It is estimated that six such centres are needed in the Kathmandu Valley alone
Kathmandu, September 4
High-tech equipment are already in place, a separate autonomous office has been set up and required human resources have been deputed. Yet, the Teku-based Vehicle Fitness Test Centre — envisioned five years ago to certify safety and road-worthiness of vehicles plying the roads of the Kathmandu Valley — hasn’t come into operation.
Built with an investment of Rs 60 million and completed in 2012, the fate of the modern vehicle test centre remains in limbo due to lack of coordination between the Department of Transport Management, Bagmati Zone Transport Management Office and VFTC Office in bringing it into operation by checking the status of the already installed machines, fixing the standards for tests and fees to be charged. On top of that, the centre is yet to get electricity connection.
“It has been more than six months since we requested DoTM to provide the documents of the centre and give necessary instructions, but we haven’t received anything so far,” said Ram Chandra Paudel, chief of the VFTC Office at Teku. He added that due to lack of old documents of the centre, they have not been able to check the equipment and Nepal Electricity Authority has remained silent on providing power connection despite repeated calls for the last five months.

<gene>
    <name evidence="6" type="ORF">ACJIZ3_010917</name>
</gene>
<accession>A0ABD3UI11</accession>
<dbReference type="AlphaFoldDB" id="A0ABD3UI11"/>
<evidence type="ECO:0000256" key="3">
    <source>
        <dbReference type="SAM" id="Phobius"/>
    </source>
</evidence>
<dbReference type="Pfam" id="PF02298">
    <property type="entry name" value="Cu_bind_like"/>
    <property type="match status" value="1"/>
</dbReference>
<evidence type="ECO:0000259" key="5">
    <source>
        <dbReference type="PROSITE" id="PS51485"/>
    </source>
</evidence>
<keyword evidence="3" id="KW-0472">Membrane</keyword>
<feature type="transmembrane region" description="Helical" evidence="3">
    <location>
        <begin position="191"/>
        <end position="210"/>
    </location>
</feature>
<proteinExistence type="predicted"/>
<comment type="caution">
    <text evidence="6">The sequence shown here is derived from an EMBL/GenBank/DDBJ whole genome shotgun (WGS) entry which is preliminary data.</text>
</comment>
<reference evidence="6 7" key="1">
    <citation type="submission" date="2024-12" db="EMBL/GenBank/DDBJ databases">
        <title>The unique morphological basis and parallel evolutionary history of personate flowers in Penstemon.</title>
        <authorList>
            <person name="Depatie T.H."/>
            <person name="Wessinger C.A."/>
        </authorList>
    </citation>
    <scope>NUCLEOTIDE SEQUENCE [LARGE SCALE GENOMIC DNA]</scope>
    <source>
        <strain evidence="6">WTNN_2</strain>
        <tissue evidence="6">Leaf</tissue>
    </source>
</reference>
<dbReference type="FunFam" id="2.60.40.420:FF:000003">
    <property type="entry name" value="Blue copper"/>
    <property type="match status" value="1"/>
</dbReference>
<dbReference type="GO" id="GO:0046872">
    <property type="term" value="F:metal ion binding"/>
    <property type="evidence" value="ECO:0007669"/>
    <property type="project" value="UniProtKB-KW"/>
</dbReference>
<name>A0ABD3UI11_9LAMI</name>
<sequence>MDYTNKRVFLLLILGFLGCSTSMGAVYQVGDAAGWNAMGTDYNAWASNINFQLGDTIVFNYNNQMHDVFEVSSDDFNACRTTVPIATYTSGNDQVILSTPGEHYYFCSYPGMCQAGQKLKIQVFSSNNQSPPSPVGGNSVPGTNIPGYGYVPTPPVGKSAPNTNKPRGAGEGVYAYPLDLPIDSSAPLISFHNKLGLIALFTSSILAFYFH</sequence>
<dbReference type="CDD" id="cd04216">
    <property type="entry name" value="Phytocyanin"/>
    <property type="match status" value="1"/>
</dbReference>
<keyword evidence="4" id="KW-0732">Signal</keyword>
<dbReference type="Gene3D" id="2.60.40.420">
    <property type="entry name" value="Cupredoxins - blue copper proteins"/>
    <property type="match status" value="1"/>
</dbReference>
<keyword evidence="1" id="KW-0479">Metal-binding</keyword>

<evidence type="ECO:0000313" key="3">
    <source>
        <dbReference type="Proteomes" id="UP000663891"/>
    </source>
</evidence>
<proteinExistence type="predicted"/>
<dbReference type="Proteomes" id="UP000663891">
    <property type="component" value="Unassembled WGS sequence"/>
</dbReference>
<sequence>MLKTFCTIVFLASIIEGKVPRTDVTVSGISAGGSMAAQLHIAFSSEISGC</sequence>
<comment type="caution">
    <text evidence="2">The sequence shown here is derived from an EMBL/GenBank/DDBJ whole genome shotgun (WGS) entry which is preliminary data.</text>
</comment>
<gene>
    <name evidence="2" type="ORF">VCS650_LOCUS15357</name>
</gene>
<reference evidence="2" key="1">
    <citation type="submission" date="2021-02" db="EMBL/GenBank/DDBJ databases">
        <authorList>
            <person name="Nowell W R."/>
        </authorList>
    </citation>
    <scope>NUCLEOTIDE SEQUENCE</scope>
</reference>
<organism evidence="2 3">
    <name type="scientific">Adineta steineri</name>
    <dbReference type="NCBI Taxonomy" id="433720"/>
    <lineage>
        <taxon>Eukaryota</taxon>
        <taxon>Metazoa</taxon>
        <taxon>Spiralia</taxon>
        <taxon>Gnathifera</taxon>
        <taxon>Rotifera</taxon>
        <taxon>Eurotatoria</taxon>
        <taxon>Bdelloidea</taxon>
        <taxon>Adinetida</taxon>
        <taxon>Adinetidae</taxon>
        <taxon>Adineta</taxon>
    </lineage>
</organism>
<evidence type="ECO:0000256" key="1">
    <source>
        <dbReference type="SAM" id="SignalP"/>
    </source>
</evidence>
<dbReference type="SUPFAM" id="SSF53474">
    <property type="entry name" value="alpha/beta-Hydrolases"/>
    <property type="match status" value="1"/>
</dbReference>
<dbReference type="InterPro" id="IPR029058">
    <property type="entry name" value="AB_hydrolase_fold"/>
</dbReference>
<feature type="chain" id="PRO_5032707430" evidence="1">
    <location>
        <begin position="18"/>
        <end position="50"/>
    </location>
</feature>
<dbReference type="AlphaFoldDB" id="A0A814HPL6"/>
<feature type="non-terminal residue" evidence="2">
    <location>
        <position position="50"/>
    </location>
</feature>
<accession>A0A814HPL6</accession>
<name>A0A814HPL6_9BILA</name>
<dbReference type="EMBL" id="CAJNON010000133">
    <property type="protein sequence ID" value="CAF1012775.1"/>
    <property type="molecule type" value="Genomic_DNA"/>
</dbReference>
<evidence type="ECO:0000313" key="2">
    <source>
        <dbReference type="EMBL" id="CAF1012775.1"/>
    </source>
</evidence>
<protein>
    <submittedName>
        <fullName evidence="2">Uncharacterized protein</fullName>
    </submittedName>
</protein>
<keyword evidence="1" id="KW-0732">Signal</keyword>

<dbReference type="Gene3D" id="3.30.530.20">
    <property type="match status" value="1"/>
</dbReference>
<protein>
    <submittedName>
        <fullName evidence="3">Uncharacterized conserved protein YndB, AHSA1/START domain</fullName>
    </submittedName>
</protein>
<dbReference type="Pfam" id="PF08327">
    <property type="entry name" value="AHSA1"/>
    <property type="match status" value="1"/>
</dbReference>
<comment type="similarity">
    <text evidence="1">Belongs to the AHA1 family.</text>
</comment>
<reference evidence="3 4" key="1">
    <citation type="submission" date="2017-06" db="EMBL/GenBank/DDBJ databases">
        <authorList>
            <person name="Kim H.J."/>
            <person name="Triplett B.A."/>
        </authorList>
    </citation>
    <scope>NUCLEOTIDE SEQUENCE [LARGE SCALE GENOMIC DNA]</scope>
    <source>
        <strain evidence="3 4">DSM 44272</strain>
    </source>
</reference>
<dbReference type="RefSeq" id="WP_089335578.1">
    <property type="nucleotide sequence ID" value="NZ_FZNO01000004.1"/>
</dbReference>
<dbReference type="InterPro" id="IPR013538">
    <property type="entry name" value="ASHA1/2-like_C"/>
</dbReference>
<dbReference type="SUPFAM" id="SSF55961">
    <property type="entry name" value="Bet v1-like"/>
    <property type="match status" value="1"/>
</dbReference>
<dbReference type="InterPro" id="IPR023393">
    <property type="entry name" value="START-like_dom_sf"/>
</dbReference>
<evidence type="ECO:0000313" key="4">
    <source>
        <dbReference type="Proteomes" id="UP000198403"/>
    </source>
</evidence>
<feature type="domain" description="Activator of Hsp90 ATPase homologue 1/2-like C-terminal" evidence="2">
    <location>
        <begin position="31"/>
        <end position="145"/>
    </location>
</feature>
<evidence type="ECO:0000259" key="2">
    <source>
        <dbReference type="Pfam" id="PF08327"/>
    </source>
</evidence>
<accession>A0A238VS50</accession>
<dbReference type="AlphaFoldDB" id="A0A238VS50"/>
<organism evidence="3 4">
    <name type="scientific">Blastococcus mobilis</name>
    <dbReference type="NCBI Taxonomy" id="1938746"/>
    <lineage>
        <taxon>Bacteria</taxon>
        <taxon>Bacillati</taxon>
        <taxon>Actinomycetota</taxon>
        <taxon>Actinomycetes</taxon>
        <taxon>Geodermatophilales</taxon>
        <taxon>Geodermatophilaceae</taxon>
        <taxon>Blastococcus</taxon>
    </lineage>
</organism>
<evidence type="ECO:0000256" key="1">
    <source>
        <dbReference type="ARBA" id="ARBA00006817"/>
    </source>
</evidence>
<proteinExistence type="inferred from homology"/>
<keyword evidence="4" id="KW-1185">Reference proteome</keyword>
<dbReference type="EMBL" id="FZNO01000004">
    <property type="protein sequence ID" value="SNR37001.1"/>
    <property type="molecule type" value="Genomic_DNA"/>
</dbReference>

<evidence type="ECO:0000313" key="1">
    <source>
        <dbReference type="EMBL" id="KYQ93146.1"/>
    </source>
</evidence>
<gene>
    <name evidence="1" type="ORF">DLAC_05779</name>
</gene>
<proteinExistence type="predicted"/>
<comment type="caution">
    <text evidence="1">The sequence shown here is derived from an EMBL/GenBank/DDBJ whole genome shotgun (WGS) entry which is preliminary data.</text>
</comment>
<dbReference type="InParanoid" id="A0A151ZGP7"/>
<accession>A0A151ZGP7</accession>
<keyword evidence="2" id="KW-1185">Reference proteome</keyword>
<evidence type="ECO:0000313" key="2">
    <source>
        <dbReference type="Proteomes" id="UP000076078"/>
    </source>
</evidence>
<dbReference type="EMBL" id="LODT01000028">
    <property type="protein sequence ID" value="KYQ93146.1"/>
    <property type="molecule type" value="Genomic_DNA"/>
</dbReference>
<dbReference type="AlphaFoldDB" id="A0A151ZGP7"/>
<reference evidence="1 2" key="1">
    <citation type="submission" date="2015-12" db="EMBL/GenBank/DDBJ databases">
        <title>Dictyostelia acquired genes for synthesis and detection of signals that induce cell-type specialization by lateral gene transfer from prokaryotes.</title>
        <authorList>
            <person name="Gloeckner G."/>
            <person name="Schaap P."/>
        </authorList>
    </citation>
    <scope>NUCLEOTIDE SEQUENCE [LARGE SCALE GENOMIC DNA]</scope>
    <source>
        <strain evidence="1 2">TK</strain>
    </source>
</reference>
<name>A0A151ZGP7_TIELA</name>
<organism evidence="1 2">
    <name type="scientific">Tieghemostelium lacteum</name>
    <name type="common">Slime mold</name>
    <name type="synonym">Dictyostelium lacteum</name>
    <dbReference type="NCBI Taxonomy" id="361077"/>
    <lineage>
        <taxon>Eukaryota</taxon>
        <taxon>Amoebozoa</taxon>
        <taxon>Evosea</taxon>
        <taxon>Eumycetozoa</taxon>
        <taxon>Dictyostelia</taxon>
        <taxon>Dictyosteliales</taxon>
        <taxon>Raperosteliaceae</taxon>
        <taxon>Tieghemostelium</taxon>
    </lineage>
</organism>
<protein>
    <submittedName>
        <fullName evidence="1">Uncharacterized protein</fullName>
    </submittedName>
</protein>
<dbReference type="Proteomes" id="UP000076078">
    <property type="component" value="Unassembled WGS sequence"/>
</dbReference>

Owing to the negligence in bringing the centre into operation to check the technical parameters of automobiles through computerised system and issue test certificates, even old vehicles are plying the metropolitan city roads freely. They have been causing air pollution and increasing the risks of road accidents. In fact, Nepal’s air quality ranks 177th out of 178 countries, better only than Bangladesh, according to Yale 2014 Environmental Performance Index.
The centre has been envisaged to effectively check the fitness of automobiles so that old, not duly repaired and unfit vehicles can be taken off the roads. The centre was envisaged to check the condition of exhaust emission, brakes, chassis, headlights, horn, suspension, wheel load, as well as to test the technical condition of the vehicles.
The centre has a capacity to test six vehicles per hour. In view of increased number of vehicles, it is estimated that six such centres are needed in the Valley alone. There are around 50,000 public vehicles operating in the Valley, including some 15,000 units that are more than 20 years old.
When asked about the delay in operation of the centre, DoTM officials said since a separate, dedicated and independent VFTC Office was set up to operate and manage the centre, it is the sole responsibility of the VFTC Office to make the centre ready for operation, rather than simply seeking a go-ahead to start fitness testing.
“Immediately after the handover of the centre, its documents were given to the Bagmati Zone Transport Management Office,” said Sarad Adhikari, director of DoTM. He added that the VFTC Office should keep all the equipment up to date to commence operation and in case of any problem with the machines, the DoTM can provide support to fix them.
A version of this article appears in print on September 05, 2015 of The Himalayan Times.